“Dot or feather?” is a racist idiom sometimes heard in conversation in the U.S., when asking or joking about whether someone is of South Asian or Native American descent. The “dot” refers to the bindi worn by the Hindu majority religion of India, and “feather” refers to those adorning the regalia of many Native American tribes, seen most often during ceremonies or powwows.
Recently, California Congresswoman Loretta Sanchez brought this form of “casual racism” to our attention by taking it to a whole new level:
AJ+ asked Matthew her take on Sanchez’ “war-cry.”
Q: Were the actions of Loretta Sanchez ‘racist’?
A: To only label it as “racist” is to perpetuate the stereotyping at the core of her mistake. Clearly it was derogatory, and sadly it fell into the familiar patterns of stereotyping of Native Americans and making them into ‘the other.’ Ironically she was also addressing an audience of Indian Americans that are also considered outside of the majority. Compounding that is the fact that she is part Native American.
Q: What would you say to Loretta Sanchez?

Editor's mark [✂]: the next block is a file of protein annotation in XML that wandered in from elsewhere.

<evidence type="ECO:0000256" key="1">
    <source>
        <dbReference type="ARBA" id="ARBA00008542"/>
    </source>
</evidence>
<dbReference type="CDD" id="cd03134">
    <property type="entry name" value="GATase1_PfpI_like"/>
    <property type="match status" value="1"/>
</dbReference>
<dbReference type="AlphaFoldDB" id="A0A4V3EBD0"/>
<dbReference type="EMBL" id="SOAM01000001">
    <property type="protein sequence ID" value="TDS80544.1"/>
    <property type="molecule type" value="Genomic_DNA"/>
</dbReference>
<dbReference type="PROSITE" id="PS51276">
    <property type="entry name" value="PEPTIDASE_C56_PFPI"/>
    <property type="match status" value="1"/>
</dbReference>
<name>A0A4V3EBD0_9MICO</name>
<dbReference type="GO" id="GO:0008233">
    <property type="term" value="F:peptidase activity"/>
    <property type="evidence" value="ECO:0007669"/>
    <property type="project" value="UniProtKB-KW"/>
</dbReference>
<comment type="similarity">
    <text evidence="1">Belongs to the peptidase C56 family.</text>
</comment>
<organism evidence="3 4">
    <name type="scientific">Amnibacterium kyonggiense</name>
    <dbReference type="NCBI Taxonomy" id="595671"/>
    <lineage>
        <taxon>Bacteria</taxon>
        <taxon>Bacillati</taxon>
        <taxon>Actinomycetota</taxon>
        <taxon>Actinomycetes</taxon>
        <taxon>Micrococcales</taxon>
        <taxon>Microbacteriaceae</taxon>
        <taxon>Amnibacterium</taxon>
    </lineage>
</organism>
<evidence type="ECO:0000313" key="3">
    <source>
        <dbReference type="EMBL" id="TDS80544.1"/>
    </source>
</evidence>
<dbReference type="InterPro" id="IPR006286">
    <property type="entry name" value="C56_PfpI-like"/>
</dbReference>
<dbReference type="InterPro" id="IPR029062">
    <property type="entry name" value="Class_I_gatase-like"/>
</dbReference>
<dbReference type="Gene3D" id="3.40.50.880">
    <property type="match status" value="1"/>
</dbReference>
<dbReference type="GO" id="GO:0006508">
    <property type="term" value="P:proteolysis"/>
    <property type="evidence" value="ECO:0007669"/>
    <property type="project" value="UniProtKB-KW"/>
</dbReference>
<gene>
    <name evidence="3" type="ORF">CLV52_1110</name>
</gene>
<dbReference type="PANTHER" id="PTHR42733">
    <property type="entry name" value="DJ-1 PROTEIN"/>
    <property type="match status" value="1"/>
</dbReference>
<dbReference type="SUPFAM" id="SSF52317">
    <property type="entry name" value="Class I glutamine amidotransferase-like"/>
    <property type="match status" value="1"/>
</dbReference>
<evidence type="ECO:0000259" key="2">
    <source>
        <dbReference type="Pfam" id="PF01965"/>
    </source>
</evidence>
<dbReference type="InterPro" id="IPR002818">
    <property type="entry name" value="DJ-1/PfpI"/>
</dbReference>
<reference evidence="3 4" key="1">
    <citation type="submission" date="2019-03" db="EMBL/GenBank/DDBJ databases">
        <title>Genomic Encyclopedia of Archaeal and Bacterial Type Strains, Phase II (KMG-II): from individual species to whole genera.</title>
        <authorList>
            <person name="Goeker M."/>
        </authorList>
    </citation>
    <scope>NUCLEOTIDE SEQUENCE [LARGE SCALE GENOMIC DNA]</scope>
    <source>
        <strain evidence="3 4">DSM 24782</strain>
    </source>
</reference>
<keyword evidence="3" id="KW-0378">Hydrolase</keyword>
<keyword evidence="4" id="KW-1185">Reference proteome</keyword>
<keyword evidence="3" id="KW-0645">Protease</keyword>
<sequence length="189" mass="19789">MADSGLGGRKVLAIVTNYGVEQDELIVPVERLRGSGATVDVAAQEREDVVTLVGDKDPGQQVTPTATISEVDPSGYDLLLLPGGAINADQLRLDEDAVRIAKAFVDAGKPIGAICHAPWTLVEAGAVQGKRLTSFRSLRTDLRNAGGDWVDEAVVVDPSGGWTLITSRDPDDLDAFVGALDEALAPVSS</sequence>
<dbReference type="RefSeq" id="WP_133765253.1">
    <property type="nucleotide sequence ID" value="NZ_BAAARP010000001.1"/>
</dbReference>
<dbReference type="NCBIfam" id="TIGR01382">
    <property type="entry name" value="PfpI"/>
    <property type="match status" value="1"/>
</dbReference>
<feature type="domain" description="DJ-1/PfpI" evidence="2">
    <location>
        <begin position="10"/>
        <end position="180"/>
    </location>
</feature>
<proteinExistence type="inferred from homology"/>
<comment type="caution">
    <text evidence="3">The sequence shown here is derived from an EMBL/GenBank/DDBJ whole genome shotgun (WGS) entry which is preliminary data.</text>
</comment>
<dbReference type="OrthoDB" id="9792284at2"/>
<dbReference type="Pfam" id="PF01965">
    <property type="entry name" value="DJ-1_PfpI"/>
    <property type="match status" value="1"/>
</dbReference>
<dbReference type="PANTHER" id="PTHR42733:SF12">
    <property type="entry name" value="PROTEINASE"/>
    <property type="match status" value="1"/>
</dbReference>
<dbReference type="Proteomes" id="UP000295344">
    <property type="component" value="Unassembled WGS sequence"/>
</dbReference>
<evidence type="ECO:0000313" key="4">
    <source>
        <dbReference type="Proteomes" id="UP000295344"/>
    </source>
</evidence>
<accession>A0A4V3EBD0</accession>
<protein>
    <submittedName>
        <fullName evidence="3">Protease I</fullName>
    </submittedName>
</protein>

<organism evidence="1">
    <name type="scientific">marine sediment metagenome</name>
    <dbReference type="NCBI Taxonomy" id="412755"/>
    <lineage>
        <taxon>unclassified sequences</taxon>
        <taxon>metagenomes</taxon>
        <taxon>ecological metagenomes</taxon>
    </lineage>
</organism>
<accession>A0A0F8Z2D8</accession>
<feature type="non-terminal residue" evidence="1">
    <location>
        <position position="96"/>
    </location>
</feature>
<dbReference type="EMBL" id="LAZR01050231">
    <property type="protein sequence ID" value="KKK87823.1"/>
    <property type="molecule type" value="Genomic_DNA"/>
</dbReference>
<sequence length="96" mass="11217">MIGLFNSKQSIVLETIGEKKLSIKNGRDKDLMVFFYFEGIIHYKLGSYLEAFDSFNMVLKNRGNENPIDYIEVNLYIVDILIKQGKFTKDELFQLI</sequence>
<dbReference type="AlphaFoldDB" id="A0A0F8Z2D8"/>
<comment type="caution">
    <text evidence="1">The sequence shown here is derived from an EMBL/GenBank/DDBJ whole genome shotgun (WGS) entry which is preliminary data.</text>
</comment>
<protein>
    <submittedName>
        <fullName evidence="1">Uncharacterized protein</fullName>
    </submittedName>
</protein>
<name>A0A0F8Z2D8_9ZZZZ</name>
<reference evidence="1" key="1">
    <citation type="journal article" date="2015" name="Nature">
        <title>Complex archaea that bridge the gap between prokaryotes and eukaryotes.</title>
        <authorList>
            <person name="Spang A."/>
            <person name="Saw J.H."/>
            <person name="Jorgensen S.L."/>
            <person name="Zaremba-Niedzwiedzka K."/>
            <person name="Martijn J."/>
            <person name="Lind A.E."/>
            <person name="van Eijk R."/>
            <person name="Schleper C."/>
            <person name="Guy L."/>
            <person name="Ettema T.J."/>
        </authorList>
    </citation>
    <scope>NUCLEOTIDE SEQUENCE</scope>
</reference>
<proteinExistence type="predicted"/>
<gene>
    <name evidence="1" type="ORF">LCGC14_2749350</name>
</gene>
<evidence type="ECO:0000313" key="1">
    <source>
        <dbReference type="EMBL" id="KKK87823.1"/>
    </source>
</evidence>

A: With your own background as a minority, a woman and as part Native American, as someone who has spent much of her life being treated as the other, I am surprised at your insensitivity. Having said that, I also hope this one incident is not the only thing you are judged on. I hope you can use it as a teaching moment.
Q: Why are ‘Indians’ and ‘Native Americans’ often confused terms?
A: ‘In 1492, Columbus sailed the ocean blue.’ Looking for India he found the New World instead and named the people Indians. Since then there has been a great deal of confusion! More seriously, in Canada, the Native Americans are called First Nation. This acknowledges the history of who was here first and also separates itself from the confusion that Columbus created.
*Image courtesy of Annu Palakunnathu Matthew and sepiaEYE.